Esther also shared with the participants how to make Kombucha tea using a "Scoby" (an acronym for Symbiotic Culture Of Bacteria and Yeast). Scooby is a culture, generally associated with kombucha production wherein anaerobic ethanol fermentation (by yeast), anaerobic organic acid fermentation (by bacteria), and aerobic ethanol oxidation to acetate (by bacteria) all take place concurrently along an oxygen gradient. A gelatinous, cellulose-based biofilm forms at the air-liquid interface and is also sometimes referred to as a SCOBY.  A scoby is used to begin fermentation in Kombucha Tea.

Scoby is similar to Mother of Vinegar ("Mother" or "MOV") in Apple Cider Vinegar which is is essentially a fermenting bacteria culture used to make vinegar — an acetobacter that develops in fermenting alcohol and converts the ethanol into acetic acid (what gives vinegar its sour taste) in the presence of oxygen. 

Our next Fermentation Workshop is scheduled for Sunday, November 12th at Barlow Creek Hall.

Sunday, 5 November 2017

REQUEST FOR PROPOSALS NOW BEING ACCEPTED FOR EMPOWERING FAMILY HEALTH IN COMMUNITIES ACROSS THE NORTH CARIBOO


The Partners for Healthier Communities:North Cariboo / P4HC:NC is now accepting Request for Proposals from local community groups, schools, and /or organizations so Phase 3 of the Empowering Family Health Project can be planned and implemented for 2018.  Deadline for the RPF is December 6, 2017

The intention of the RFP is to encourage organisations / groups / clubs / schools that have an idea or a project that supports the vision of the P4HC:NC to become a partner and submit a proposal to the P2HC:NC so funding can be allocated to their project in 2018.

The project or idea must:
(i) meet the criteria and conditions of P4HC grants as specified by Northern Health and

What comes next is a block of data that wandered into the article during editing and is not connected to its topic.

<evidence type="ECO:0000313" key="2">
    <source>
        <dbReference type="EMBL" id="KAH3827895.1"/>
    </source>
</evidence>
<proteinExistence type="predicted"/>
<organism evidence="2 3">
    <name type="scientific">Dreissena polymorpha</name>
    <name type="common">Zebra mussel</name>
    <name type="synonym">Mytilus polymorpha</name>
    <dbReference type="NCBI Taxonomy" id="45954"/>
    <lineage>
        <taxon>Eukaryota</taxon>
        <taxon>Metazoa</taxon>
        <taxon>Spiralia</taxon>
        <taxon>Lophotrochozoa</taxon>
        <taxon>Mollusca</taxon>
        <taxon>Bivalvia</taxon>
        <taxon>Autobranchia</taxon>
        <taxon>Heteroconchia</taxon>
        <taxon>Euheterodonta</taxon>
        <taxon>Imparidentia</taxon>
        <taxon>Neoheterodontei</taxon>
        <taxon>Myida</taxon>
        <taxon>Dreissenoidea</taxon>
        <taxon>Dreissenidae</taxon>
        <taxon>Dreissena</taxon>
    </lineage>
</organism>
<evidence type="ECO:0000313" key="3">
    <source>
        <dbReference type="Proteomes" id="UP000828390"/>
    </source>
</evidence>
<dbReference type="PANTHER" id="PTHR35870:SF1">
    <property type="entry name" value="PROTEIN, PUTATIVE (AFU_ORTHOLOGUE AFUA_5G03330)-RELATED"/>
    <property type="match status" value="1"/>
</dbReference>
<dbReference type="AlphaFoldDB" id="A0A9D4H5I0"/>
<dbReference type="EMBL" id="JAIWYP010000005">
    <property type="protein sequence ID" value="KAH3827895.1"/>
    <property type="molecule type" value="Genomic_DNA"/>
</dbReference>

(ii) meet the vision of the Empowering Family Health Project of “Growing North Cariboo Food & Communities”.

To receive funds under this RPF, all applicants must be based in the “North Cariboo” of the Cariboo Regional District (the geographic area of Electoral Area A, B, C and I, the District of Wells and the City of Quesnel) and area of the Northern Health Authority.  

To learn more about this process, please click on the following two documents:



Please contact empoweringfamilyhealth@gmail.com or GNC@farmed.ca for additional information.

Saturday, 4 November 2017

BUILDING YOUR OWN STORE

On November 4th, the final Dehydration: Meals in Jars and first Fermentation / Kombucha Workshop were held at the Parkland Community Centre in Ten Mile Lake / Moose Heights.  12 people attended Dehydration with 13 people in Fermentation.

The workshops were both very educational and fun.  In the morning all participants learnt about dehydration and how it works well for preserving food and saving space.  It is an economical way to preserve food as no freezer space is required and there is no risk of it spoiling should there be a power outage.  The message that came out loud and clear was how easy it is and how you can build your own store so you can go shopping at home.

As of today, the number of "bottoms in seats" for the EFH Project Phase 2 is 105.





Sunday, 29 October 2017

REGISTRATION UPDATE!

Since the Workshops under Phase 2 of the Empowering Family Health Workshop began in June, 2017, our count for Registrations in ALL of the Workshops is 88!

Currently the highest uptake thus far has been in Baker Creek!

There are still 5 more workshops that you can register in.  They are Dehydration, Pressure Canning, and Fermented Foods.  All are hands on & in each of them, participants go home with a "Meal in a Jar".  To Register, please email empoweringfamilyhealth@gmail.com, call 250.249.0228 or 250.249.5329, & check out the Schedule on the Workshops page.

We are so pleased with this project and greatly appreciate the support from all of the communities involved, the volunteer commitment of the P4HC:NC members, and Northern Health. Without all of the collaboration between all of the groups involved this project may not be rolling out as it is.


Thank you!